The first mammals on Earth grew as slowly and lived as long as modern reptiles. This is the conclusion reached by British paleontologists, whose work was published by the scientific journal Nature Communications.
“In the past, scientists believed that the key traits of mammals, including their warm-bloodedness, emerged around the same time. We found that despite the complex brain and advanced forms of behavior, these animals lived long and leisurely, like reptiles , and not quickly and not for long, like modern mammals “, – said one of the authors of the work, paleontologist from the University of Bristol (UK) Alice Newham.
So far, paleontologists cannot say for sure when the first mammals appeared on Earth and what they looked like. Scientists suggest that this happened about 220 million years ago, in the middle of the Triassic period, around the time when the first dinosaurs appeared on our planet.
The structure of the teeth of the most ancient primitive mammals known to science says that the earliest ancestors of man were small creatures and ate insects and fruits. For a long time, researchers believed that mammals began to “grow” and occupy new ecological niches after the extinction of the dinosaurs. However, recent studies show that this began to happen 20 million years before the fall of the asteroid that destroyed the dinosaurs.
In a new study, Newham and his colleagues studied the structure of the teeth of the first members of our class using an X-ray microscope. They found that the “style” of life and metabolic rate of the first mammals were more similar to modern reptiles.
The structure of teeth and bones shows how quickly the body of their owners grew, what they ate and what nutritional problems faced him in childhood or at the time when the animal was growing a particular set of teeth. You can find out about this by measuring the thickness, density and composition of the layers of enamel and other dental tissues.
For the teeth of the most ancient mammals discovered in Triassic sediments in recent years, no such studies have been carried out before. British scientists decided to fill this gap and enlightened the teeth of two ancient animals – Morganucodon and Kuehneotherium, which lived in the territory of modern Wales about 210 million years ago. Scientists speculate that they looked like modern shrews.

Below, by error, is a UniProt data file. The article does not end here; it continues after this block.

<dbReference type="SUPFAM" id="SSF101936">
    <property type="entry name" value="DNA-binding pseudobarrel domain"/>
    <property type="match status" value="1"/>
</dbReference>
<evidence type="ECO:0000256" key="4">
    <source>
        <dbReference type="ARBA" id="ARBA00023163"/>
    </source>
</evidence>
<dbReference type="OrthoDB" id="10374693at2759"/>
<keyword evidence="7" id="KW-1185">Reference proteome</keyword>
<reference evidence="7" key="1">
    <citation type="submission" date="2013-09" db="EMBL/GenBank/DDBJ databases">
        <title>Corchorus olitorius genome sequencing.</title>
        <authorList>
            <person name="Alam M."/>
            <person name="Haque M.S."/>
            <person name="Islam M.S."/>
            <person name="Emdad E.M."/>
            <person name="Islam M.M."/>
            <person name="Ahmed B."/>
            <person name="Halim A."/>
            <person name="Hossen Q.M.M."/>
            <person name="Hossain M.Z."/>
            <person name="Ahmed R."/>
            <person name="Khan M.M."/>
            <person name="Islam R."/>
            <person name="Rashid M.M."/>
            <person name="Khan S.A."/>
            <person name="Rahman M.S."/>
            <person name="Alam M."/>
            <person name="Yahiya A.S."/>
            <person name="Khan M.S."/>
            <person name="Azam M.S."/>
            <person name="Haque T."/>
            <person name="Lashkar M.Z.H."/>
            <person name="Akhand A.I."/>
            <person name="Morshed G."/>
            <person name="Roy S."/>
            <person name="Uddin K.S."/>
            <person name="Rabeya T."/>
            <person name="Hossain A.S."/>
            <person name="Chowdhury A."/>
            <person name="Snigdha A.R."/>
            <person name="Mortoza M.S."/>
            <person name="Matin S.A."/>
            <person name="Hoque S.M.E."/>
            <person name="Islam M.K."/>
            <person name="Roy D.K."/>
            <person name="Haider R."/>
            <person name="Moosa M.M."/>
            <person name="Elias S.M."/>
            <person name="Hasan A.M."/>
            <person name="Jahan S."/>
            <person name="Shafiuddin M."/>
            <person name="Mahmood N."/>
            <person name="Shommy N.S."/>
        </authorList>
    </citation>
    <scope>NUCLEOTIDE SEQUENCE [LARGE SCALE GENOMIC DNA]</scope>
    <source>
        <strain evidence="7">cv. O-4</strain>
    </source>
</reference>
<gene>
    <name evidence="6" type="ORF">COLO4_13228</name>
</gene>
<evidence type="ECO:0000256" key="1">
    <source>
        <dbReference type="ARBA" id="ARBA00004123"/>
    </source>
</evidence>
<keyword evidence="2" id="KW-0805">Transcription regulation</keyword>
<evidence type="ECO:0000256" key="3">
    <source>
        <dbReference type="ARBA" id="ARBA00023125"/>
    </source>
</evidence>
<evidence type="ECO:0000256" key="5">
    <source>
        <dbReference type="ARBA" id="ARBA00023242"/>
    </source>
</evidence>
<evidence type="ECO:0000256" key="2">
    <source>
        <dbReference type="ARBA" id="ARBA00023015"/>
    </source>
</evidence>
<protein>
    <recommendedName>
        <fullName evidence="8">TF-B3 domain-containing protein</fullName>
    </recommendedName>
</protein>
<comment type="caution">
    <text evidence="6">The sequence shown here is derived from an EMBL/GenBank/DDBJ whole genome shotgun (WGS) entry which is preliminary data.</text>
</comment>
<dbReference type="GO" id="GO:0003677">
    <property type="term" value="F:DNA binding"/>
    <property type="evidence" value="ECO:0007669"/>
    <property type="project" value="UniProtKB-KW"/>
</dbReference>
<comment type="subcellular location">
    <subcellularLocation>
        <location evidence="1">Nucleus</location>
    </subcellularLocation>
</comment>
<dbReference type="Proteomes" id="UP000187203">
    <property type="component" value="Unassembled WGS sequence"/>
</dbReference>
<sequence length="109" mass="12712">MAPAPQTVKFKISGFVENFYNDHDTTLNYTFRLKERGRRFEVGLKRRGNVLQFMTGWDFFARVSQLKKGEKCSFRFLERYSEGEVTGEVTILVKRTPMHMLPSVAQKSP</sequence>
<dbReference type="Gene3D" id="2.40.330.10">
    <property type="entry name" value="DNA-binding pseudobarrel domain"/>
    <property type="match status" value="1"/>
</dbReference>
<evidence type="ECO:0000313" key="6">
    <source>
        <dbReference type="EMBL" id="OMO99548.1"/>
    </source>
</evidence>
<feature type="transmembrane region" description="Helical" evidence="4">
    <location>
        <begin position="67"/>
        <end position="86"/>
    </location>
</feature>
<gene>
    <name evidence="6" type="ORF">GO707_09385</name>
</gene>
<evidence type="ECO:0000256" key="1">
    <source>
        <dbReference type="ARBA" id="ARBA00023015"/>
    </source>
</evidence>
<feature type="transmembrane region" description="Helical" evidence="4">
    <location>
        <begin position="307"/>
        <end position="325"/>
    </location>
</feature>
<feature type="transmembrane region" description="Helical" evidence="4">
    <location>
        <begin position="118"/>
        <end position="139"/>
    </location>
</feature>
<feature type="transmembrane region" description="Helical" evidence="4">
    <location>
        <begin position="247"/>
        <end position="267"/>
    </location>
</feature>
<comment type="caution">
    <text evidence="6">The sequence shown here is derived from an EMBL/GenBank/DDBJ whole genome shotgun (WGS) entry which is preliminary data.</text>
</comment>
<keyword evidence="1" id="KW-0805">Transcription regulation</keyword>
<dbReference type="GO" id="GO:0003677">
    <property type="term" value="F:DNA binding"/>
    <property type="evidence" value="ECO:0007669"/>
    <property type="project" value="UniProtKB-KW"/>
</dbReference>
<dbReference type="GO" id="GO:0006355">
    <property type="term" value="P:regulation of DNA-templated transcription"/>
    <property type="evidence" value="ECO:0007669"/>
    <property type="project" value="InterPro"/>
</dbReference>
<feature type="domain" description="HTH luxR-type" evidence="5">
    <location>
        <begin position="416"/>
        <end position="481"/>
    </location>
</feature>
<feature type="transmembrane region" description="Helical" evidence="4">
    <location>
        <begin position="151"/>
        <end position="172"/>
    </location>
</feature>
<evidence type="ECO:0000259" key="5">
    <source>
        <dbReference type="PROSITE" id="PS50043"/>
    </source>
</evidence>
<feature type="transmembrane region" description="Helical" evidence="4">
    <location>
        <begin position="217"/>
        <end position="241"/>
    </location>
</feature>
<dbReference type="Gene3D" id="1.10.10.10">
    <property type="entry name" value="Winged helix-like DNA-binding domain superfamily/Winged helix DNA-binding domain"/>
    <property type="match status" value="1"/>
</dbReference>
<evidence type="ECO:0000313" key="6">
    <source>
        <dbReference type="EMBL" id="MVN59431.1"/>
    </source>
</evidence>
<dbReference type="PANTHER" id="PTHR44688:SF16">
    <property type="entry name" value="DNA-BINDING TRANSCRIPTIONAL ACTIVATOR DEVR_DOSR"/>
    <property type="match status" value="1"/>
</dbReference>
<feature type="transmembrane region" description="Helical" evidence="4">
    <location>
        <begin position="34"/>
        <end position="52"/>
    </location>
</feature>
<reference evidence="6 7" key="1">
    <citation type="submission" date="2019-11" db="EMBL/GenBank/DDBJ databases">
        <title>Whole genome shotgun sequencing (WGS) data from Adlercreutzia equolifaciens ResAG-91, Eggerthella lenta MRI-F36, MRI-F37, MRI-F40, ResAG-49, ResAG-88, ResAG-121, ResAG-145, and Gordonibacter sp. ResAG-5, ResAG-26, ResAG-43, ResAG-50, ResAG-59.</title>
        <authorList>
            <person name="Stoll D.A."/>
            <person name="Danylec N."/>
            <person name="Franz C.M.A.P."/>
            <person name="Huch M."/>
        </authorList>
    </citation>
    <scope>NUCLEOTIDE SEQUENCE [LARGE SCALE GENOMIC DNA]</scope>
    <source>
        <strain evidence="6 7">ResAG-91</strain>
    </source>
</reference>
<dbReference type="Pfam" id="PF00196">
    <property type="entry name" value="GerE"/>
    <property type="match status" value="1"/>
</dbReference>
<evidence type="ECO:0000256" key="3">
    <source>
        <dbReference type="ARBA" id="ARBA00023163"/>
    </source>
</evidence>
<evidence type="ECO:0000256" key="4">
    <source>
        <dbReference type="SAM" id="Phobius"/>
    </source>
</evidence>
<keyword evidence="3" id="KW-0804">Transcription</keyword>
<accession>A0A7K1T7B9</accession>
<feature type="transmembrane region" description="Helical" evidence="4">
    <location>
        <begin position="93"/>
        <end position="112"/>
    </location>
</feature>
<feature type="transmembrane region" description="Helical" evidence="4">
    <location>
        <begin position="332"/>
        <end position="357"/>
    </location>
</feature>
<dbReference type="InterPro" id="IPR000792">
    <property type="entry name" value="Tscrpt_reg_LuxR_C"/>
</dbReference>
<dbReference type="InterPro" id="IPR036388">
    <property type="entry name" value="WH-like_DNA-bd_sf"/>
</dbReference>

It turned out that the enamel of these animals grew at the same rate as that of their contemporaries – the ancestors of dinosaurs and other reptiles that lived on Earth in the Triassic period. This suggests that morganucodons and cuenotherium were not noticeably more active than their neighbors and led the same measured pace of life.
“Morganucodons lived up to 14 years, and cuenotheria up to nine. We expected that small mammals of this size could not live more than three years,” Newham said.
This discovery came as a big surprise to the researchers. In the past, paleontologists believed that warm-bloodedness and the associated high level of activity at any time of the day were one of the most ancient and important features of mammals, thanks to which these animals occupied those ecological niches that cold-blooded reptiles could not claim.
Newham notes that this does not necessarily indicate that morganucodons and cuenotherium were not warm-blooded. But this suggests that the ancient relatives of modern mammals were significantly inferior to them in the level of activity. How and when ancient mammals became more like modern mammals remains to be seen.